As a young boy, a week in Portrush was the highlight of my summer, if not year. Although less than a two hour drive from home it seemed light years away from the mundanity of life. I may as well have been in Vegas, such was the excitement of visiting Barry’s, the town’s famous amusement park. I can still conjure up the smell of smoking rubber from the dodgem cars. Portrush was heaven on earth.

    Ice cream cones with a chocolate flake in the top, sickly sweet candy floss and fish & chips every night for tea. It simply couldn’t get much better. My sister and I gorged ourselves on everything edible in sight, between bickering over whose turn it was to sit at the front of the ghost train or any other number of sibling squabbles. The return journey to Omagh was always akin to a funeral cortège, as a depressive pall settled over the back seat of our car.

    So, good luck Portrush. I’m sure once the dust settles and life returns to normal next Monday, many golfing freaks will share the same melancholic comedown that my sister and I experienced. Hopefully, however, they will also have fantastic memories which will stay with them for the rest of their lives; just like a shy, tubby, country boy when he visited the resort over 30 years ago. Viva Portrush, the Vegas of Northern Ireland.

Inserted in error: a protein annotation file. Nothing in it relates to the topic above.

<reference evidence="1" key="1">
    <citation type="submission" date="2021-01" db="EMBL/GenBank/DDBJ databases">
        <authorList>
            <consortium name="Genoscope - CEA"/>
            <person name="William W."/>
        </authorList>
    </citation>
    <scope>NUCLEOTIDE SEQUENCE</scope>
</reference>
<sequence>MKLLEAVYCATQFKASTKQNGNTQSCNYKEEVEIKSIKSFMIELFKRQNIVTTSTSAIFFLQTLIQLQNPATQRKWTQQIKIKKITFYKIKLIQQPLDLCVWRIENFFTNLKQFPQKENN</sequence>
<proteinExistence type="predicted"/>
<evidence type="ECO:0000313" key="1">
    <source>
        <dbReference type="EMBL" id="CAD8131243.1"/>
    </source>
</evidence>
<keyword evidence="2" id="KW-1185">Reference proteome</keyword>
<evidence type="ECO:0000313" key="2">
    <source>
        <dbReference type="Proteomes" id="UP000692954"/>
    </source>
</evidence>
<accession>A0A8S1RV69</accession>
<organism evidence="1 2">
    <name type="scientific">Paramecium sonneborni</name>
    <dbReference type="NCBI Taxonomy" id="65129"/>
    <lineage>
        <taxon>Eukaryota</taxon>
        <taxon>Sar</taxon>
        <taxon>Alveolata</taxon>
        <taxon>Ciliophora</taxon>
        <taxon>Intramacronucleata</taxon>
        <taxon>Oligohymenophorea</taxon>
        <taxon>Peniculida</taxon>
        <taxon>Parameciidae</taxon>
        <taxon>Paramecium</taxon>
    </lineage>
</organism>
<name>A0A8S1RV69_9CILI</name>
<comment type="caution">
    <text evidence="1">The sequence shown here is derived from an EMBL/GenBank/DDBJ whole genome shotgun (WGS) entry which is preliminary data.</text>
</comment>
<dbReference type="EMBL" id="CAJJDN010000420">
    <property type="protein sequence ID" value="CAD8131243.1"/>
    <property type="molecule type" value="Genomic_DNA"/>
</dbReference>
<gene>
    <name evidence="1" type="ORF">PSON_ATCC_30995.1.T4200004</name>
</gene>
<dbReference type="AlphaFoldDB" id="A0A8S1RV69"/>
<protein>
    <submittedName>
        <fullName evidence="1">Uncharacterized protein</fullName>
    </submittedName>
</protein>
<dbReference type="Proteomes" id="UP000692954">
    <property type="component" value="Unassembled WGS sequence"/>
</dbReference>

Are a golf nut or do you despise the sort?

    What’s your favourite childhood holiday memory?

    I Stand By the Tracks

    I write this from my train stop as it’s back to work with a resounding bump this morning. The stop is empty, I’m either incredibly early for the next train or incredibly late for the last one. Either way, I’m sitting here on my own, enjoying the weak morning sun and the cheerful chatter of the birds in nearby trees. It’s a good time to reflect, and prepare for the hustle and bustle of office life again.

    I’ve been recently promoted which means I can now have more responsibility and expectation resting on my shoulders. I worked hard for the promotion and know, deep down, I’m capable but sometimes the enormity of the role overwhelms me, especially when I’ve been out of the loop for a few days. I know the second I sit down at my desk I will be expected to perform.

    The stop is beginning to fill now with fellow commuters. None of them look particularly enamoured at the thought of another working day. We sit in silence, there is no laughter or excited talk. This is the reality of the grind, the working week. It’s the meat and potatoes, the bringing the bacon home, and other meat related analogies I can’t recall this early in the morning.